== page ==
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U5-ia*: Free Speech For Financial Services Professionals

*For any of you who are not in the securities field who might be reading this, the U5 is the form that broker dealers use to terminate registered reps.

The U.S. Constitution’s Bill of Rights numero uno says that:

“Congress shall make no law respecting an establishment of religion, or prohibiting the free exercise thereof; or abridging the freedom of speech, or of the press; or the right of the people peaceably to assemble, and to petition the Government for a redress of grievances.”

But of course this does not really apply to social media for anyone who wants to keep their securities license.

While I will NOT say that broker dealers are in any way infringing upon any inalienable rights, FINRA and their interpretation of it sure makes it unattractive to say what you really think to a bunch of people who may be willing to listen. It’s not against the law, but it is just so darn difficult.

That’s why March 15, 2010, was my independence day. That is the day I left the world of being a registered rep and principal and joined a firm that wanted me to think about new ideas, write about them, and get people to think. No revolutionary ideas ever come from having your thoughts proofread and scrubbed for anything promissory or ungrounded.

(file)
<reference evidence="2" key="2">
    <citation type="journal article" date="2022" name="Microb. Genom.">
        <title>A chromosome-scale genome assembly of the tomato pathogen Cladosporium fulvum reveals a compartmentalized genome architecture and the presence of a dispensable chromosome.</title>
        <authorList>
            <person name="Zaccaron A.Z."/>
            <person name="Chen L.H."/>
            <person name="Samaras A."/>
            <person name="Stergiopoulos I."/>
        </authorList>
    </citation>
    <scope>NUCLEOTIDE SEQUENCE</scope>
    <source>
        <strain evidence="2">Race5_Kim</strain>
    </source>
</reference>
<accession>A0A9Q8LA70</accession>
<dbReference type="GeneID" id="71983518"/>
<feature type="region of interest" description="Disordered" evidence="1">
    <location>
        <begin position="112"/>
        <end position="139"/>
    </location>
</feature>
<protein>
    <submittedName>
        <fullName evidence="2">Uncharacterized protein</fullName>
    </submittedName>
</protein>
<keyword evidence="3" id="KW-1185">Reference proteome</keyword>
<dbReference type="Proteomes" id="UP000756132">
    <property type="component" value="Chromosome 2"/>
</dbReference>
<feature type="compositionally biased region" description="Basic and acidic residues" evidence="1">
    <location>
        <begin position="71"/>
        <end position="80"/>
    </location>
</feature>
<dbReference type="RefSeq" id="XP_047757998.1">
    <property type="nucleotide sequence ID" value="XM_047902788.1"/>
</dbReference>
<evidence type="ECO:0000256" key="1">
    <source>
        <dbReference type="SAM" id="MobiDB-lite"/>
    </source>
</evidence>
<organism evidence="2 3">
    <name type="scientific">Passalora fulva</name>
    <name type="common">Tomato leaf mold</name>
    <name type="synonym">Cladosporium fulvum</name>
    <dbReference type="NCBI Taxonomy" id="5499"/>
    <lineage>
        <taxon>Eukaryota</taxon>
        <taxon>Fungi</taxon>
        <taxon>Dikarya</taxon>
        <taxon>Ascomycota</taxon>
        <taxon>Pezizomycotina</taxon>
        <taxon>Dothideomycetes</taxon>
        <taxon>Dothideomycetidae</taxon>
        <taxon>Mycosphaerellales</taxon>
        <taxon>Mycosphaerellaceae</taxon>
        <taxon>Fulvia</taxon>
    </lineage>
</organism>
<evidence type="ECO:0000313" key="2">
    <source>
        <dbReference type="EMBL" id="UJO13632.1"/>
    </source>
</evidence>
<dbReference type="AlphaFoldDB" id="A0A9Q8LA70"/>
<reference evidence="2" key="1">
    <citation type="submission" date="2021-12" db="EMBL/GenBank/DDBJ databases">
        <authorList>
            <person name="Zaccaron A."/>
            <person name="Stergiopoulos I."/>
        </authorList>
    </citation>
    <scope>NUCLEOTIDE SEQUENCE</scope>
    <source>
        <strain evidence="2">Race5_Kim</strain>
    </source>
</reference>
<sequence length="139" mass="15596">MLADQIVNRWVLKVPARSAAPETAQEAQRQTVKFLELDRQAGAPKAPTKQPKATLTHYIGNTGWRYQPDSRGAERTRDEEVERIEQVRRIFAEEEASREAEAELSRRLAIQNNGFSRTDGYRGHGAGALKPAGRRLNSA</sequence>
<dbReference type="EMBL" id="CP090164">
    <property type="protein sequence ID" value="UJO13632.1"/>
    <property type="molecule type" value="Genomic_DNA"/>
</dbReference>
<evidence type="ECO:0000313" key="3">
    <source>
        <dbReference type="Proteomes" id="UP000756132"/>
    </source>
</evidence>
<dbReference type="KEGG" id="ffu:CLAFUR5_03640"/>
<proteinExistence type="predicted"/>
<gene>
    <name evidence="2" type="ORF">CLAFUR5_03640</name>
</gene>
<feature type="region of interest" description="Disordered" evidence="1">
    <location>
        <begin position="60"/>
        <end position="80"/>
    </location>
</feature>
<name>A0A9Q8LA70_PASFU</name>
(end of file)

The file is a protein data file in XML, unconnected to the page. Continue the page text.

Not only can I write about hunches and things that have not yet been proven, but, more important, I can use the social media channels without concern that what I write must be edited by someone whose job it is to protect a bigger entity against my rogue behavior.

Not that there is anything wrong with that.

I get it, having been on both sides of that story as a former insurance company officer. Deposed. Interrogated. Audited. It’s no fun. People love to sue big companies as a result of what individuals do.

But what does this say about the financial services industry’s ability to reinvent itself? And don’t tell me you don’t think it needs it. There would be no such phrase as “financial reform” if the public at large wasn’t in agreement.

So if the professionals have to weigh their words carefully, or give up their licenses or corporate responsibilities so they don’t have to do that, what will the future of advice look like? Dave Ramsey? Oprah? Suze? Me? Your parents? Yikes. That’s crazy. It sounds an awful lot like what is happening in the medical field with malpractice concerns. Professionals are relegated to “time-out” while unlicensed and inexperienced pundits can say whatever they want in the world of social media, and people listen. Then they form opinions that ultimately those same professionals have to unravel. I am “ascared.”

Where is the trust? How can we give the industry’s culture a makeover? Who will innovate around this one?

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